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Click here to read an article on why our art editor chose artwork by Amber Iman for publication in SAND 24

Detail of  Amber Iman’s artwork “dar,” published in SAND 24


“It had been this way for generations, I explained. If I were to truly remember all of my language, I would have to go back in time. I hadn’t just lost these words. They had never belonged to me in the first place.” (Full piece online for a limited time.)

“After Bert, or Bart, or Britt, or Brett got off of Lisa, he kissed her forehead roughly, the sand on his lips scraped her skin. He thanked her as if she had held a door open for him or picked up an object he’d dropped. […] The mermaid crawled up onto the beach and told Lisa she could have done better.”

“There is always the possibility that the young woman deliberately sets herself on fire. From our vantage point, from the other side of the bonfire, it’s hard to tell.”

“Sometimes monsters are invisible. They hide in the crevices of things and even in people, behind the faces they wear every day. They feed on secret things, the things you can never tell anyone, like this story. If you repeat it, you might invite monsters in. Do you understand?”

Abstract artwork in which the torso of a melting figure wearing glasses or swimming goggles hovers next to a chair

Gemma Carson’s artwork “Sun, Sea, Sunburn” in triplicate, published in SAND 24


“You will be asked, where you are from./ The question presumes not here.”

“I have been furtively loving a place / Neither as hard as a gravel or a rock / Nor as restless, skeptical and indecisive as a sand dune”

“i am shitting blood. / are you allowed to say that in a poem? / will the great ghost of langston hughes run me through / with a broadsword? will my mom see this / and say ‘honey, why?'”

“as if / we were empty as if / inside us both there was not a / mouth / hungry. / sour / with the taste of a leaving sickness”

Image of a smiling doll's head with curly natural Black hair floating in a sea of velvet. Artwork by Charmaine de Heij Published in SAND 24.

Detail of an artwork in the “Penumbra” series by cover artist Charmaine de Heij, published in SAND 24


“I found my souvenir airbag on a car in a tow lot, the collateral damage of a head-on crash with a charter bus. I was told the driver of the car had died instantly because not even the airbag could have saved her life.”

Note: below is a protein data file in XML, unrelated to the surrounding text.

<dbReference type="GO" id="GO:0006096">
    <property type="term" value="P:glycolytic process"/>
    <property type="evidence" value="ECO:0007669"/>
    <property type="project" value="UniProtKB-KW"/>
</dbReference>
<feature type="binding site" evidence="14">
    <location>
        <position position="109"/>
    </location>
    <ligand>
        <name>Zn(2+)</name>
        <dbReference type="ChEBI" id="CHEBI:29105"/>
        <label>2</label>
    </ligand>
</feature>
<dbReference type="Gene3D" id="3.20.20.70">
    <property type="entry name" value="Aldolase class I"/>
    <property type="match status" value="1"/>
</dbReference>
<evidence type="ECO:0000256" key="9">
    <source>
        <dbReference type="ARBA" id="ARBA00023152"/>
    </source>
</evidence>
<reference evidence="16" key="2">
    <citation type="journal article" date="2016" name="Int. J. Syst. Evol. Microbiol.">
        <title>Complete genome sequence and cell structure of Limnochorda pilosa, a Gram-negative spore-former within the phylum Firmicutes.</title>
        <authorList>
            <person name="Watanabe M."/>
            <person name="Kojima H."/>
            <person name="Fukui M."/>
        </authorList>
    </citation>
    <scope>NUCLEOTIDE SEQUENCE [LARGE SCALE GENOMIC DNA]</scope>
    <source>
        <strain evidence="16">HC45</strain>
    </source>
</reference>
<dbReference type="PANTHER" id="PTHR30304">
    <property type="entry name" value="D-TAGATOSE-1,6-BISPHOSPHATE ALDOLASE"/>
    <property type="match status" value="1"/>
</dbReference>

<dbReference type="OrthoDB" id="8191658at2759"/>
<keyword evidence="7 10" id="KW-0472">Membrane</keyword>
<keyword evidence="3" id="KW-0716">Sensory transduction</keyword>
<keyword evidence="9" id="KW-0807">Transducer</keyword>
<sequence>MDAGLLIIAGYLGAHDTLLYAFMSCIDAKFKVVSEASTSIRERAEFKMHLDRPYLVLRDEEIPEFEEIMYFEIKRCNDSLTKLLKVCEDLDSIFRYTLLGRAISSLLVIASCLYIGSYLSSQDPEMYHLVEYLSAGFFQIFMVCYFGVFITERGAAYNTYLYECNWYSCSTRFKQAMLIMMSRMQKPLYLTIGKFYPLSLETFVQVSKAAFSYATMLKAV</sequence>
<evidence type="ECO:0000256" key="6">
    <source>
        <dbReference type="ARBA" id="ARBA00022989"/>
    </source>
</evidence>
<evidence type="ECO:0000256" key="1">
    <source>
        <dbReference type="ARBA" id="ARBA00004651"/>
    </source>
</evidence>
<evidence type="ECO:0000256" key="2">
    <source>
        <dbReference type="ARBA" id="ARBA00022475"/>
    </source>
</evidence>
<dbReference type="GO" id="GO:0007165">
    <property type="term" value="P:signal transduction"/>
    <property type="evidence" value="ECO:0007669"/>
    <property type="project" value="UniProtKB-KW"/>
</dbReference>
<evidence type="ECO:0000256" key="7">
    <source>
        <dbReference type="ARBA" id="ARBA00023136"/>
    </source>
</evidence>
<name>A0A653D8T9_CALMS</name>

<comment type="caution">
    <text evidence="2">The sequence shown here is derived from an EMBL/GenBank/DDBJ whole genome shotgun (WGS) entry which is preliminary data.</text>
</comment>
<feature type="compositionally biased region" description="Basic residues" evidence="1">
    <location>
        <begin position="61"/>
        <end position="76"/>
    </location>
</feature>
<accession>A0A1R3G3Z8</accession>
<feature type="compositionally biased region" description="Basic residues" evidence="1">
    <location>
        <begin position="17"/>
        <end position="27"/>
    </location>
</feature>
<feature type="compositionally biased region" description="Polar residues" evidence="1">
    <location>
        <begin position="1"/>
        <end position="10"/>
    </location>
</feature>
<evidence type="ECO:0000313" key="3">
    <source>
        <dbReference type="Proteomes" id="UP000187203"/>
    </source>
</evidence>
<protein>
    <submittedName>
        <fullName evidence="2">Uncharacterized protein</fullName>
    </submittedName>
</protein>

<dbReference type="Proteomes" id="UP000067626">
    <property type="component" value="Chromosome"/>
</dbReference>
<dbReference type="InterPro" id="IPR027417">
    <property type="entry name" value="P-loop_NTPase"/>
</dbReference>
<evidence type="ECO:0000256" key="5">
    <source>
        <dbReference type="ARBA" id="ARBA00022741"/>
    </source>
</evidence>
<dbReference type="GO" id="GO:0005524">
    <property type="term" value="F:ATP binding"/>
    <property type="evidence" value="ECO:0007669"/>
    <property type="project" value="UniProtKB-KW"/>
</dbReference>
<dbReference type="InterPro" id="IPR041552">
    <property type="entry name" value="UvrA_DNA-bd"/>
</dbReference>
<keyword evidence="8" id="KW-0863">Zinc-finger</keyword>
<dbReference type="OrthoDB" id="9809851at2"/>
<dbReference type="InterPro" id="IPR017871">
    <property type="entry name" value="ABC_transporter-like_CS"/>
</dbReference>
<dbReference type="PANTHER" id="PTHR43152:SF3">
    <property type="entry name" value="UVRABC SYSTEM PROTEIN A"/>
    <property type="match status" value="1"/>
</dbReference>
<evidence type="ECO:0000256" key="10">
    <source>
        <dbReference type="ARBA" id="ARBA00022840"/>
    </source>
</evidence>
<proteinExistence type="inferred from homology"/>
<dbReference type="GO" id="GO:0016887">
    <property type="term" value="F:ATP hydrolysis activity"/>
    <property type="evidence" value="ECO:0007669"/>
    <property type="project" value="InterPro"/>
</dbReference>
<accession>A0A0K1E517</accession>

“The Iowa landscape is cultivated and purposeful. Cornfields do not have to explain their usefulness or excuse their ample existence. But what use is a mountain? It exists only unto itself. A mountain stands tall and straight and still and says: ‘I am enough.'”

Three abstract woodcuttings from artist Elise Carlton in which scrap pieces of wood create shapes that could be feathers or ears or humans or bicycles

Three artworks from Elise Carlton’s series “Court,” published in SAND 24


“The blend of the everyday and the abstract evokes personal and social archeologies, about ways to unearth the unsaid and unsayable, by arranging and re-arranging its fragments.” 

“Details evoke the work of memory and forgetting, pointing to time and history as physical imprints and journeys through space as multiple timelines.” 

“Hu describes the work as “a sparse, cathartic set of visuals,” saying the series “ruminates on the old corners of youth and growth. Began, simply, our inner stream of consciousness; the hushed reflections, the ambient hums, the drifted murmurs — but also, at times, a harsh, roaring buzz.”

Our SAND 21 cover artist, Morgan Stokes, gives a virtual studio tour and speaks with our former Art Editor Ruhi Amin for our online 10th anniversary festival in May 2020. 


Click on the graphics to play any video below. Find more readings on SAND’s YouTube channel.


Click here to read an article on the top reasons SAND editors reject and accept submissions

Our Prose & Poetry Editors on Acceptance & Rejection

Our editors discuss their top reasons for accepting and rejecting pieces, along with ways writers can better their chances of publication.

Image of poetry in translation. Click here to read an article on why literary translators should submit to literary journals.

Why Translators Should Submit to Literary Journals

Submitting to literary journals is a great way for emerging translators and talented authors to gain exposure & build their reputations.

Click here to read "Meet Our Art Editor: Alia Zapparova"

Meet Our Art Editor Alia Zapparova

Art Editor Alia Zapparova loves “the conversation that emerges when visual art is presented in print alongside and in relationship with writing.”